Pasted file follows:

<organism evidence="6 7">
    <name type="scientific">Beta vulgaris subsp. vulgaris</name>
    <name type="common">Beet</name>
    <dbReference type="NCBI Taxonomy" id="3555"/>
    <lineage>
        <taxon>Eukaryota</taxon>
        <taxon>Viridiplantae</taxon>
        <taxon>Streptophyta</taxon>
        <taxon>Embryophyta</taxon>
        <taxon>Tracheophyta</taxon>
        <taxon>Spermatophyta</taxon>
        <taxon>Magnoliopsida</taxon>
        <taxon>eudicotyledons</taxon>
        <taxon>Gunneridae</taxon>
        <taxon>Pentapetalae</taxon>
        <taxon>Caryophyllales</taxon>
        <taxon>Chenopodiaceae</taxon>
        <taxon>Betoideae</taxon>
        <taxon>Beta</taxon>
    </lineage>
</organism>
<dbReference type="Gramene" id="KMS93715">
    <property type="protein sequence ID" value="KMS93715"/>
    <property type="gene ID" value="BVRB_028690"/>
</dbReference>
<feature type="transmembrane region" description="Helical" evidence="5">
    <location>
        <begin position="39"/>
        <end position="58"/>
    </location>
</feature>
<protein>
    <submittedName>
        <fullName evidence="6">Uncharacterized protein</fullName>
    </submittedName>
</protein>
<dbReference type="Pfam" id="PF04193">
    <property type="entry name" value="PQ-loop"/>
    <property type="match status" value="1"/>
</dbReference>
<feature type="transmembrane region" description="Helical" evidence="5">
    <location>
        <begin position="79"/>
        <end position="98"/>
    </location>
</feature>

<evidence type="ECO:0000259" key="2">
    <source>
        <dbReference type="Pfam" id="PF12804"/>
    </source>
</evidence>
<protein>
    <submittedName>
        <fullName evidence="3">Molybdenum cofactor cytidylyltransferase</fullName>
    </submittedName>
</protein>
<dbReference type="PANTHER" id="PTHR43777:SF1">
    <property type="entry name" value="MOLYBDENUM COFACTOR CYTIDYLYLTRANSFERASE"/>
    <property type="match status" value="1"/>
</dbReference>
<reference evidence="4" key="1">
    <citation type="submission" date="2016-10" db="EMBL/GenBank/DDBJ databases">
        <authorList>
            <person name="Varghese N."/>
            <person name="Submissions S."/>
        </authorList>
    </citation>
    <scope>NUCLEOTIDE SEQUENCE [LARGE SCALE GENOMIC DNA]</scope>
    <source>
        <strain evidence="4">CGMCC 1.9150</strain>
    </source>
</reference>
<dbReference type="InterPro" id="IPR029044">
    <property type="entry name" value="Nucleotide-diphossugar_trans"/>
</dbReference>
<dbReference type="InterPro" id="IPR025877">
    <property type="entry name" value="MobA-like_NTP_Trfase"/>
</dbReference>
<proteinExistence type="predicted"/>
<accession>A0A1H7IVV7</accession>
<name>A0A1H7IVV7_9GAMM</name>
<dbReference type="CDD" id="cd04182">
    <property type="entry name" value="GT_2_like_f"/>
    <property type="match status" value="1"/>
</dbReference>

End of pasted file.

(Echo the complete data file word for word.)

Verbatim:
<organism evidence="6 7">
    <name type="scientific">Beta vulgaris subsp. vulgaris</name>
    <name type="common">Beet</name>
    <dbReference type="NCBI Taxonomy" id="3555"/>
    <lineage>
        <taxon>Eukaryota</taxon>
        <taxon>Viridiplantae</taxon>
        <taxon>Streptophyta</taxon>
        <taxon>Embryophyta</taxon>
        <taxon>Tracheophyta</taxon>
        <taxon>Spermatophyta</taxon>
        <taxon>Magnoliopsida</taxon>
        <taxon>eudicotyledons</taxon>
        <taxon>Gunneridae</taxon>
        <taxon>Pentapetalae</taxon>
        <taxon>Caryophyllales</taxon>
        <taxon>Chenopodiaceae</taxon>
        <taxon>Betoideae</taxon>
        <taxon>Beta</taxon>
    </lineage>
</organism>
<dbReference type="Gramene" id="KMS93715">
    <property type="protein sequence ID" value="KMS93715"/>
    <property type="gene ID" value="BVRB_028690"/>
</dbReference>
<feature type="transmembrane region" description="Helical" evidence="5">
    <location>
        <begin position="39"/>
        <end position="58"/>
    </location>
</feature>
<protein>
    <submittedName>
        <fullName evidence="6">Uncharacterized protein</fullName>
    </submittedName>
</protein>
<dbReference type="Pfam" id="PF04193">
    <property type="entry name" value="PQ-loop"/>
    <property type="match status" value="1"/>
</dbReference>
<feature type="transmembrane region" description="Helical" evidence="5">
    <location>
        <begin position="79"/>
        <end position="98"/>
    </location>
</feature>

<evidence type="ECO:0000259" key="2">
    <source>
        <dbReference type="Pfam" id="PF12804"/>
    </source>
</evidence>
<protein>
    <submittedName>
        <fullName evidence="3">Molybdenum cofactor cytidylyltransferase</fullName>
    </submittedName>
</protein>
<dbReference type="PANTHER" id="PTHR43777:SF1">
    <property type="entry name" value="MOLYBDENUM COFACTOR CYTIDYLYLTRANSFERASE"/>
    <property type="match status" value="1"/>
</dbReference>
<reference evidence="4" key="1">
    <citation type="submission" date="2016-10" db="EMBL/GenBank/DDBJ databases">
        <authorList>
            <person name="Varghese N."/>
            <person name="Submissions S."/>
        </authorList>
    </citation>
    <scope>NUCLEOTIDE SEQUENCE [LARGE SCALE GENOMIC DNA]</scope>
    <source>
        <strain evidence="4">CGMCC 1.9150</strain>
    </source>
</reference>
<dbReference type="InterPro" id="IPR029044">
    <property type="entry name" value="Nucleotide-diphossugar_trans"/>
</dbReference>
<dbReference type="InterPro" id="IPR025877">
    <property type="entry name" value="MobA-like_NTP_Trfase"/>
</dbReference>
<proteinExistence type="predicted"/>
<accession>A0A1H7IVV7</accession>
<name>A0A1H7IVV7_9GAMM</name>
<dbReference type="CDD" id="cd04182">
    <property type="entry name" value="GT_2_like_f"/>
    <property type="match status" value="1"/>
</dbReference>